Keith Vaz: I am delighted to accept that suggestion. I shall have to put it to other members of the Home Affairs Committee, two of whom are here today. As part of our current inquiry into policing, it would be an excellent way of finding out precisely what young people think about the issue of policing and knives.

Ms Butler: The hon. Member for North Southwark and Bermondsey (Simon Hughes) has raised a valuable point. I have launched a website,, to which young people can log on and have their say about issues that matter to them. In Democracy week in October, young people will be invited to the House of Commons to have a debate and set an agenda that we expect all politicians from all parties to listen to and take on board.

Keith Vaz: I was not aware of that. As always, my hon. Friend is campaigning on youth affairs with much passion. I do not know whether I will be admitted to her meeting—I would not qualify, of course—but I shall certainly be keen to know its outcome. It will help the Home Affairs Committee enormously with our inquiry into policing.

I welcome what the Government have done this morning. I want to concentrate on just four aspects of the policy. The first relates to enforcement and the proper way the police conduct their investigations into these matters. I am pleased with how Operation Blunt has worked. It is right that people on the public transport system, especially the tube, should have been challenged about the knives and weapons that they carried. The figures indicate that the exercise was properly conducted, with sensitivity.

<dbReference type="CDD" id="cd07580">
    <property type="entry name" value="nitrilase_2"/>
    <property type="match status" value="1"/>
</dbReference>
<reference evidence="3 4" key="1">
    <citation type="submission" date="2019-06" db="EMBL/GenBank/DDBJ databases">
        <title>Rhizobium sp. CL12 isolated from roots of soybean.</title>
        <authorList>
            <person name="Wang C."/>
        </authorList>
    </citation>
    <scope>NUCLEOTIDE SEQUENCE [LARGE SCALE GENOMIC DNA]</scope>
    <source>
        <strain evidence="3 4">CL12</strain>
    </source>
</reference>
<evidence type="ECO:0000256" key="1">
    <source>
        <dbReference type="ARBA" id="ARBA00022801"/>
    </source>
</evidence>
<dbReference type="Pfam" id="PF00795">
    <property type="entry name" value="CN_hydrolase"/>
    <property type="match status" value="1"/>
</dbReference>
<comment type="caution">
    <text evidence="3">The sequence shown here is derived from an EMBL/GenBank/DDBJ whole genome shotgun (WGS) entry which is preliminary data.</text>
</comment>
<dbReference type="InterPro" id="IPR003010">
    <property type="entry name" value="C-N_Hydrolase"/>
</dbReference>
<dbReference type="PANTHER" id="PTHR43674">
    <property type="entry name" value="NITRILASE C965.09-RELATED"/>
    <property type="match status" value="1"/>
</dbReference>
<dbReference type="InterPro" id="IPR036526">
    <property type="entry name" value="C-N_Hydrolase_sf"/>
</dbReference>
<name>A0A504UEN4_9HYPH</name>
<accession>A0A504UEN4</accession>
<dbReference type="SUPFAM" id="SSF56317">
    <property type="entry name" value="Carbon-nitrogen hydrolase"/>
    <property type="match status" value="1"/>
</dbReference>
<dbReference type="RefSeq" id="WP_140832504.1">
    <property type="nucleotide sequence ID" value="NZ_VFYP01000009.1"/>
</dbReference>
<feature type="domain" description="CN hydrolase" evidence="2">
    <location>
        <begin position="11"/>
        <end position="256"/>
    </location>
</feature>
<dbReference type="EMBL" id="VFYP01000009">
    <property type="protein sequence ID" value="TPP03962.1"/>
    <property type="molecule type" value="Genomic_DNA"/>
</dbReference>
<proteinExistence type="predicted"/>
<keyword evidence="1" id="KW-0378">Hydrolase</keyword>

It is important that when we undertake stop and search, we are focused on what we are trying to achieve. It should not be done like a fishing expedition; I do not believe that every young black person in London ought to be stopped on a presumption that they are carrying knives. However, the targeting and focusing are extremely important if we are to get to the real source of the problem.

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On additional policing, the Minister will know much more accurately than I the number of police officers the Government have put on the streets of London and the rest of the United Kingdom; he probably has an up-to-the-minute account. He will be able to reassure the hon. Member for Hornchurch that the Flanagan report does not mean a reduction in police officers; it means—or I certainly take it to mean—that there is consideration of how the police use their time productively. There may not be an increase on the levels of the past 10 years, but there is certainly no commitment from Flanagan that there should be a decrease or from the Government that there should be any reduction in the resources given to local police authorities.